A work in progress – the fuller biographies will emerge in due course: please sign up to the Newsletter (bottom of the page) and we’ll let you know when we’ve done appropriate justice to the American heroes among our signatories.
Captain J Royden STORK for Operation Shangri-La, the DOOLITTLE Tokyo RAIDERS, flew off the carrier USS HORNET with B-25 Mitchells on the morale raising 18th April, 1942 raid which also affected Japanese strategy.
He was born in Frost, Minnesota in 1916 and graduated from college in October 1940, entering the Army Air Corps and learning to fly on Stearmans at Hemet CA, where they lost a quarter of the course on their primary flying. After 90 further hours on BT-14s at Randolph Field, he earned his wings in June, 1941, transferring to Mitchells at Pendleton in 17th Bomb Group “While we were training for short take offs, the civilians were installing special tanks. We flew down on the aircraft we were to use and as volunteers we were selected by Doolittle and Jack Hilger. We were temporarily assigned to ehe Navy – that has never happened since. The navigator got us right in and of course dropping our bombs at 1,800 feet over Tokyo. We flew individually. We all had specified targets – we couldn’t sit there and then fly in formation so we all had specified targets. We were the last one over Tokyo – the other six planes went south. We were actually airborne 14 hours and 10 to15 minutes for the mission until the engine coughed and we baled out.”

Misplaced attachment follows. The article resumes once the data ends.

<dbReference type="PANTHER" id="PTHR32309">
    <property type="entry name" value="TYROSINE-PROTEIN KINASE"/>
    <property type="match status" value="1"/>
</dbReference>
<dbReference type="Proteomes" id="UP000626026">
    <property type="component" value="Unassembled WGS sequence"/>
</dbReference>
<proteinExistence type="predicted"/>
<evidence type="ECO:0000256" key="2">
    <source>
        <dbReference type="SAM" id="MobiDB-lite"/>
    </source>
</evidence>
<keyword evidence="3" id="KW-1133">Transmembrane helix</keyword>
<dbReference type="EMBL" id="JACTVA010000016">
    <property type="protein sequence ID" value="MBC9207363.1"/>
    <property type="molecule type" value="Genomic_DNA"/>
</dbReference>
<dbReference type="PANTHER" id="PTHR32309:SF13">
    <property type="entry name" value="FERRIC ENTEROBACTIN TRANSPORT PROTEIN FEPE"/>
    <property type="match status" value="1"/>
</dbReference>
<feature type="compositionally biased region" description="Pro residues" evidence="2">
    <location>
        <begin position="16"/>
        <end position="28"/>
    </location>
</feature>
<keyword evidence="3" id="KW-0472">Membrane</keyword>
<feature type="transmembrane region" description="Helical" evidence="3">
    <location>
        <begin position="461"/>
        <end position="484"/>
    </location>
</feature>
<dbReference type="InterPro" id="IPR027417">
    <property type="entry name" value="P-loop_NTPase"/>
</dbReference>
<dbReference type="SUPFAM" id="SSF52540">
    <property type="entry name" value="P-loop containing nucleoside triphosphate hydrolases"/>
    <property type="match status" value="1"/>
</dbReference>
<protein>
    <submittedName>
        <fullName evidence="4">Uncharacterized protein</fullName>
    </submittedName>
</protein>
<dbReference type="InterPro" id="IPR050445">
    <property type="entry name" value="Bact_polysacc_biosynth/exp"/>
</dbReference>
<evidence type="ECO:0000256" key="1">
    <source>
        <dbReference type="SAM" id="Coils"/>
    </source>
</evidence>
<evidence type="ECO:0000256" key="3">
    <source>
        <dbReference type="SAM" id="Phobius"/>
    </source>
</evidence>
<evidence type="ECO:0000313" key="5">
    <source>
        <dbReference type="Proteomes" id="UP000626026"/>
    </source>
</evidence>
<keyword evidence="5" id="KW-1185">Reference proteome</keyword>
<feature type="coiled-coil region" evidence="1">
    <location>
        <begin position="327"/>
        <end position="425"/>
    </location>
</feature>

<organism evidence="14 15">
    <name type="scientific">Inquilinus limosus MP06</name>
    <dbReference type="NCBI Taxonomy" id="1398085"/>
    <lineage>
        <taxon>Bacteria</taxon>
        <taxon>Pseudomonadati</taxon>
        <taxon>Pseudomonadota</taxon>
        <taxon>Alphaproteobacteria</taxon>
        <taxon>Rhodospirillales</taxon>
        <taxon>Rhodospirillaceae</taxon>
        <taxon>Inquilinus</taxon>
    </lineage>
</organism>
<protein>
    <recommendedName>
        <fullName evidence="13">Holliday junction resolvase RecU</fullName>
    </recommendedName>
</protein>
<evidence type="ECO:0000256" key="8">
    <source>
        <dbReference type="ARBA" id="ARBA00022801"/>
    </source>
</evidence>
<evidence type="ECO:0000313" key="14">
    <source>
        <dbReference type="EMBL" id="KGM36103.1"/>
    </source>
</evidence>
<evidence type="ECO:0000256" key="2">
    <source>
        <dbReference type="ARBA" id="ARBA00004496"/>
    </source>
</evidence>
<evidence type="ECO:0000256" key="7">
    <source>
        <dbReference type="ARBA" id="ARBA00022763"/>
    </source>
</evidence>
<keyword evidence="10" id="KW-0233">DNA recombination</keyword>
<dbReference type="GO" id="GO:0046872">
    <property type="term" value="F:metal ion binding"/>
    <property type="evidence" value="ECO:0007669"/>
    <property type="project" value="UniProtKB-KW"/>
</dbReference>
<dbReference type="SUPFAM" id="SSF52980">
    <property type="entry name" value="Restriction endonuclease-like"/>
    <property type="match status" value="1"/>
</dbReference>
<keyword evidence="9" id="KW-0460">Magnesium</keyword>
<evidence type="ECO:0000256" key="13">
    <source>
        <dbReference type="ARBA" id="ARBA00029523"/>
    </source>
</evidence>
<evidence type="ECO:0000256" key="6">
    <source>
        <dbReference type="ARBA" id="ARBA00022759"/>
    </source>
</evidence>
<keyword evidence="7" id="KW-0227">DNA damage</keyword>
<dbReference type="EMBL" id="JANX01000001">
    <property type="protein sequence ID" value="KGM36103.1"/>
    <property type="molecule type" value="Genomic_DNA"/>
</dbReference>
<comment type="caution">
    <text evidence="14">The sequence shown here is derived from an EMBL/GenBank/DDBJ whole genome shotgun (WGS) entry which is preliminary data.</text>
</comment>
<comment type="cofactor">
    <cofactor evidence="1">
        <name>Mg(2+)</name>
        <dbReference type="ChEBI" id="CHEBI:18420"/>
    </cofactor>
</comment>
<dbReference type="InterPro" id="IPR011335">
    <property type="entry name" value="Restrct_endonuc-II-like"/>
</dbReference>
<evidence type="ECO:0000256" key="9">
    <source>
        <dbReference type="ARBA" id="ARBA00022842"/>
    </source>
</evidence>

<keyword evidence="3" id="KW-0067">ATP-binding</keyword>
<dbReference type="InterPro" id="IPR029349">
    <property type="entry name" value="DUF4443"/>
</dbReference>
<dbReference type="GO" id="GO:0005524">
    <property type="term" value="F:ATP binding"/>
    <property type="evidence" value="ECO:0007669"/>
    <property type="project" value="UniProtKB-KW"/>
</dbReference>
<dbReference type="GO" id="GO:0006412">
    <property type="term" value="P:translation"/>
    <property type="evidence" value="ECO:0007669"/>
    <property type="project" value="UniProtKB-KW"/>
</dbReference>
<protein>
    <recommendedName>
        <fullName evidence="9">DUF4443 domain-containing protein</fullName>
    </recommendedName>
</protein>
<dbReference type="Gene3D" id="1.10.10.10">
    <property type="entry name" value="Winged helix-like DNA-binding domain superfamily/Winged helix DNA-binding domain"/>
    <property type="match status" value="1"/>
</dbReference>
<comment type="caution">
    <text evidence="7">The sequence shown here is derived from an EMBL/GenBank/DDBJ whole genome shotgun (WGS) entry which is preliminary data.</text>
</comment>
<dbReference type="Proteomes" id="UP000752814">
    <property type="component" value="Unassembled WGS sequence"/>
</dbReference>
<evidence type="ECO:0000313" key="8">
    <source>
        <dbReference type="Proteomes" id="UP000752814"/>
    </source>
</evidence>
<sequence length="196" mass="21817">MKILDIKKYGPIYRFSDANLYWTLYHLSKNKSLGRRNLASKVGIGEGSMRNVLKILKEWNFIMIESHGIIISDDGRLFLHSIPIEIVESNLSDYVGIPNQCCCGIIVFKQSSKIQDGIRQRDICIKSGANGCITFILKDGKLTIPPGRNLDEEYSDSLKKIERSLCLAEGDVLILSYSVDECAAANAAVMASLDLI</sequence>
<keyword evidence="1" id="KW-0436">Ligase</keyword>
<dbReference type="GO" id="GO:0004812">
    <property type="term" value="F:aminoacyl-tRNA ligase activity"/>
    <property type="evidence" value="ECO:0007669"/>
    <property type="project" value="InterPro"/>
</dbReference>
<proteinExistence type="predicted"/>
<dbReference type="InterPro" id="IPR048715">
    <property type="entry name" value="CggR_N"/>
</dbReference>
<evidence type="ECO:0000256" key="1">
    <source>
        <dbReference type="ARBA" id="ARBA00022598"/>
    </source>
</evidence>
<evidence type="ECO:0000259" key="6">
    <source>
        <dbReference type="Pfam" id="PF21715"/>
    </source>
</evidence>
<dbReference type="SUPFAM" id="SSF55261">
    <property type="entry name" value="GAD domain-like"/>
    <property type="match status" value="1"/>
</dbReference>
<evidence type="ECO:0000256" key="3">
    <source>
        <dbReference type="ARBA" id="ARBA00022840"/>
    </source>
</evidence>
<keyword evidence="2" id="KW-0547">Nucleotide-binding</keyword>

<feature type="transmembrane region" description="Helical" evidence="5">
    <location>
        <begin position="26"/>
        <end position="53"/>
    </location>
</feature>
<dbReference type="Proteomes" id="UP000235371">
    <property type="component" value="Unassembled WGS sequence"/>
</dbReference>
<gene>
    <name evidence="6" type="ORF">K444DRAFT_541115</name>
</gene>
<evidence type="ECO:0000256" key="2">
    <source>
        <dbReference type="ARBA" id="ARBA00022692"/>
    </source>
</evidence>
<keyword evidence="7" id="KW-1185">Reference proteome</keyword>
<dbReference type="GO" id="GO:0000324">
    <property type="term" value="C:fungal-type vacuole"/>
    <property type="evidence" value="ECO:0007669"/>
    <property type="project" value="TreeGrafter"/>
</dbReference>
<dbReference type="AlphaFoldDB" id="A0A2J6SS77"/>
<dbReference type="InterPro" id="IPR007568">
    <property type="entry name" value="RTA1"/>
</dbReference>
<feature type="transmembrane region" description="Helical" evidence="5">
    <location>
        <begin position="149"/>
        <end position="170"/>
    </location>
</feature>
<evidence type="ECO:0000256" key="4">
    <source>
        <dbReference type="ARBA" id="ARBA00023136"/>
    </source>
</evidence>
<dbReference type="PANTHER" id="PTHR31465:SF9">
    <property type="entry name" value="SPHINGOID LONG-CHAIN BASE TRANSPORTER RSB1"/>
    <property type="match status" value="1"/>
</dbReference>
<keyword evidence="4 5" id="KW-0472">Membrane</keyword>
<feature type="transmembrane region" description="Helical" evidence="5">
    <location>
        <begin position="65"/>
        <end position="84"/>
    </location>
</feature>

As 2nd Lt co-pilot, Royden represents here also his No.10 crew of the 16 Mitchells, his pilot Lt Richard O Joyce, navigator and bombardier Horace E Crouch, flight engineer Sgt George F Larkin and their gunner S/Sgt Edwin W Horton Jr. Col James Doolittle recommended the mission of a carrier to show American defiance after Pearl Harbor and cause the Japanese to need to take defensive measures for their own home islands. USS Hornet, with the USS Enterprise carrier nearby for fighter protection, had the twin-engined Mitchells on board, which were to fly on to unoccupied China.